For the premiere of Fox's revamp of Carl Sagan's "Cosmos" on Sunday, President Barack Obama appeared in a pre-recorded message and said:
America has always been a nation of fearless explorers who dream bigger and reach farther than others imagined. That's the spirit of discovery that Carl Sagan captured in the original 'Cosmos.' Today, we're doing everything we can to bring that same sense of possibility to a new generation because there are new frontiers to explore, and we need Americans eager to explore them. There are no limits. So open your eyes, and open your imagination, the next great discovery could be yours.
The new "Cosmos" is hosted by Neil deGrasse Tyson and its executive producer is Seth MacFarlane of "Family Guy" fame. MacFarlane stated in a video for Fox that he wants to re-ignite the "pride in scientific discovery" that was prevalent in the 50s, 60s, 70s and 80s.
MacFarlane spoke at an event honoring Carl Sagan at the Library of Congress in November saying:
Long accepted scientific truths have been brought into question largely — who are we kidding? — by one side of the aisle, solely for the purpose of generating passion that could be shaped into various agendas. And the other side of the aisle has not really put up much of a fight.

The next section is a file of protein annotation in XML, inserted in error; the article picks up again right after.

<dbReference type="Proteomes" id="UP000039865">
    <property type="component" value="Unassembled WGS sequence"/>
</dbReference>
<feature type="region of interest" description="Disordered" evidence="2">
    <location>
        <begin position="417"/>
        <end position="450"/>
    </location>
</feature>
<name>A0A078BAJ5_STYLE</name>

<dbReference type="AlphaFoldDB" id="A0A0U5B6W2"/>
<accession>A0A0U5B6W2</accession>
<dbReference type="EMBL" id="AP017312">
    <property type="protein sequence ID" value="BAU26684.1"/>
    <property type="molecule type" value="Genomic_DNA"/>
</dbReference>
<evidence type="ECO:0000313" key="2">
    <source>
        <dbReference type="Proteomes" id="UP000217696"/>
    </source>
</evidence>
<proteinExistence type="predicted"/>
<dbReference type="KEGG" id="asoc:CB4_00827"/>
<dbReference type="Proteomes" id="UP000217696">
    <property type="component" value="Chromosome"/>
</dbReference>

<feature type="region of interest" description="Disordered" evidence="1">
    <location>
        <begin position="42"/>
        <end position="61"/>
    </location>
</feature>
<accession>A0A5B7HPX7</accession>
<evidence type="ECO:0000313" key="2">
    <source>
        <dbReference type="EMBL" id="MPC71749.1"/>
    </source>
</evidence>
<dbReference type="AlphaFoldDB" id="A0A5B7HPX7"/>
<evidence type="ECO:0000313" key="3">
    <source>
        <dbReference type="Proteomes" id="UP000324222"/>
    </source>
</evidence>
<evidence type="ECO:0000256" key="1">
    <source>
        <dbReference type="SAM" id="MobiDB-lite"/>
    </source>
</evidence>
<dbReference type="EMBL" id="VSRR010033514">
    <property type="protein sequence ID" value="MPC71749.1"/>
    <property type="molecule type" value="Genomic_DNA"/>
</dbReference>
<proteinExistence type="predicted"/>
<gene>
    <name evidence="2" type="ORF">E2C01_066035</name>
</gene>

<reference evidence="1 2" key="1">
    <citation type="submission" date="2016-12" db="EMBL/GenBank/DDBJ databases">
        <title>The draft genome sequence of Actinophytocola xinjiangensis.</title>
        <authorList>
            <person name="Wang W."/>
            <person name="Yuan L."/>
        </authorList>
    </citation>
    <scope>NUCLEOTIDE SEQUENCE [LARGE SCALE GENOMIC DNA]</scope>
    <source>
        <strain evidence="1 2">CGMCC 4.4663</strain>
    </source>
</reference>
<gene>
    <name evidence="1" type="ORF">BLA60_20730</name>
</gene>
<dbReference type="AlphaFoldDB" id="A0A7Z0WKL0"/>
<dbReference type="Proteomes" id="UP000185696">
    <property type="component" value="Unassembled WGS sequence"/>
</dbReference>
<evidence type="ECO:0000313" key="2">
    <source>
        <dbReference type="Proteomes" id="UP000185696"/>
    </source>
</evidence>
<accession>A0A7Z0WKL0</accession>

Not one to shy away from peppering his works with liberal politics and anti-religious statements, Time reports that the message in the first episode of "Cosmos" was replete with political/religious fodder featuring an animated story about a 16th century monk, Giordano Bruno, who was persecuted for his work as an astronomer and eventually burned at the stake by the Catholic Church. Time says the message is clear: "there is a right side and a wrong side of intellectual history, and 'Cosmos' is not afraid to say that science is on the right one."
As for the president and his encouragement of Americans to eagerly explore new frontiers, NASA's funding has been repeatedly cut during his stay at the White House.